Trade secrets are seeing a resurgence of attention by policymakers at home and around the world. While there can be legitimate reasons to keep commercially valuable information secret, particularly amongst those with whom it has been shared in confidence, the latest trade secrets push goes further, potentially entangling whistleblowers and journalists.

In the United States, most States have adopted the Uniform Trade Secrets Act (UTSA), which codifies the offense of trade secret misappropriation as “acquisition of a trade secret of another by a person who knows or has reason to know that the trade secret was acquired by improper means”—whether or not that person was directly involved in that impropriety. This goes further than the laws of many other countries, which require the person who discloses a trade secret to have themselves behaved improperly in obtaining it.

One reason why the broader scope of United States trade secrets law has not become a major problem before now is the existence of the First Amendment. For example, in the case of DVD-CCA v. Bunner, where an injunction was sought against multiple defendants for republishing the source code of the DeCSS DVD-descrambling utility, their First Amendment rights were a factor in the ultimate dismissal of the injunction (along with, more fundamentally, the fact that by then the CSS algorithm was no longer a trade secret).

But because other countries do not have the safeguard of the First Amendment, it is potentially much more problematic to extend a duty of confidence to those who are innocent of any impropriety of their own. Yet two parallel measures to extend strict U.S. rules throughout the world would do exactly this.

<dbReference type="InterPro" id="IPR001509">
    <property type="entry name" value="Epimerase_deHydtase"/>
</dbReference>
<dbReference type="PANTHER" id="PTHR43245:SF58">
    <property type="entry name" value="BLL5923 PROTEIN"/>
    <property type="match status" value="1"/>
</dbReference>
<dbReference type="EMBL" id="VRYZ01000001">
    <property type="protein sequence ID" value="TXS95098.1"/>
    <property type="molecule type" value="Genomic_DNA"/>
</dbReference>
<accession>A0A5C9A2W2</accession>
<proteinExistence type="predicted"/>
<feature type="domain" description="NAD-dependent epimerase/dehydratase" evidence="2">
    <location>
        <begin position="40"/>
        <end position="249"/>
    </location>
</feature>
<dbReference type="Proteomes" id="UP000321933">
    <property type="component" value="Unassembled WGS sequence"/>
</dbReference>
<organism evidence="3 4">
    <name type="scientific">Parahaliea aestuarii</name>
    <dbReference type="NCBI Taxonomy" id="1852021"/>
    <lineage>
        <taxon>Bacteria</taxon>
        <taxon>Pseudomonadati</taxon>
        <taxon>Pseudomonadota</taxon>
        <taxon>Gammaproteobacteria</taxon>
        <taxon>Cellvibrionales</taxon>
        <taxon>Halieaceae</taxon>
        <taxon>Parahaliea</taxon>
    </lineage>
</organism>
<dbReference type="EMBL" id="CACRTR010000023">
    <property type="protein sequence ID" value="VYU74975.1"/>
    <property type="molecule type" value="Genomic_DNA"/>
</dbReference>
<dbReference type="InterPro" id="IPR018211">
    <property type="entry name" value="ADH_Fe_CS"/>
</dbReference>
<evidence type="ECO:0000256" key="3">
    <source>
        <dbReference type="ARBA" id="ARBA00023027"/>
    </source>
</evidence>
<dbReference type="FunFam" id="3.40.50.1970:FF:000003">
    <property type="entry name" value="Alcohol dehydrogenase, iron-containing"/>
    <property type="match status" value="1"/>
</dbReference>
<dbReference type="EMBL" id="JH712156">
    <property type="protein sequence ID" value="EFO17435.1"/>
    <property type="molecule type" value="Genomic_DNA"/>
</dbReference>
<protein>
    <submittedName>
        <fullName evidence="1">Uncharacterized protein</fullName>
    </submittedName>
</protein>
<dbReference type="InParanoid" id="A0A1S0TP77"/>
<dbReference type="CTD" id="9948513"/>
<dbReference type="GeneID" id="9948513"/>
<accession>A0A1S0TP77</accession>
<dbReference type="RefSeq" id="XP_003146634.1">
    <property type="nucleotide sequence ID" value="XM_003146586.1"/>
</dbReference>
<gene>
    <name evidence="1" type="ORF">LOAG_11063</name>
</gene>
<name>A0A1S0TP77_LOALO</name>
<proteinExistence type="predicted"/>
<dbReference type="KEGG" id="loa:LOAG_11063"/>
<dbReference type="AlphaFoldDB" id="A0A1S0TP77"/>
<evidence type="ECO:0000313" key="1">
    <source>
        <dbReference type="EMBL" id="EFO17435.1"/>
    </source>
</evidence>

One of these measures is a proposed European Trade Secrets Directive, which would harmonize, upwards, the continent's mish-mash of national trade secrets laws. This week the proposed Directive heads to a “trialogue” meeting in which the three institutions of the European Union—the European Parliament, the Council, and the Commission—will seek to bash out a draft text, which will then formally go back to the Parliament for a first reading vote.

A significant controversy in the Directive proposal has been over whether it should include exceptions for the disclosure of trade secrets in the public interest, for example by journalists and whistleblowers. Back in June, the Parliament's Legal Affairs (JURI) Committee recommended that it should. But pushback against these protections is very likely to emerge during the trialogue process, and their prospects of survival in the final Directive are fraught at best.

The second measure to heighten trade secrets protection around the world is by the inclusion of a tough new trade secrets provision in the Trans-Pacific Partnership (TPP). Mirroring U.S. law, but at odds with that of some of its partners, the TPP's trade secrets obligation “includes the acquisition of undisclosed information by third parties who knew, or were grossly negligent in failing to know” that it had been obtained in “a manner contrary to honest commercial practices”. In cases where the trade secret is accessed or disclosed over a computer system, it even becomes a criminal offense.

The TPP contains none of the public interest safeguards that the JURI Committee promoted for the EU Trade Secrets Directive. There is a proposal that would allow (but would not require) countries to provide an exception for whistleblowers who reveal a violation of the law. But this is far narrower than the equivalent exception proposed by the JURI Committee, which would also have allowed whistleblowing of misconduct, wrongdoing or fraud—as well as providing a separate guarantee of media freedom and a “general public interest” exception.

The lack of constitutional protection for the rights and liberties of citizens of many of the EU and TPP countries makes it is absolutely essential that if new trade secret rights are to be recognized, these come with robust and broad public interest exceptions. We oppose the TPP outright, for this and many other reasons. As for the EU Trade Secrets Directive, we remain to be convinced that a fair balance will be struck, and will be closely monitoring its progress through the European policy machinery.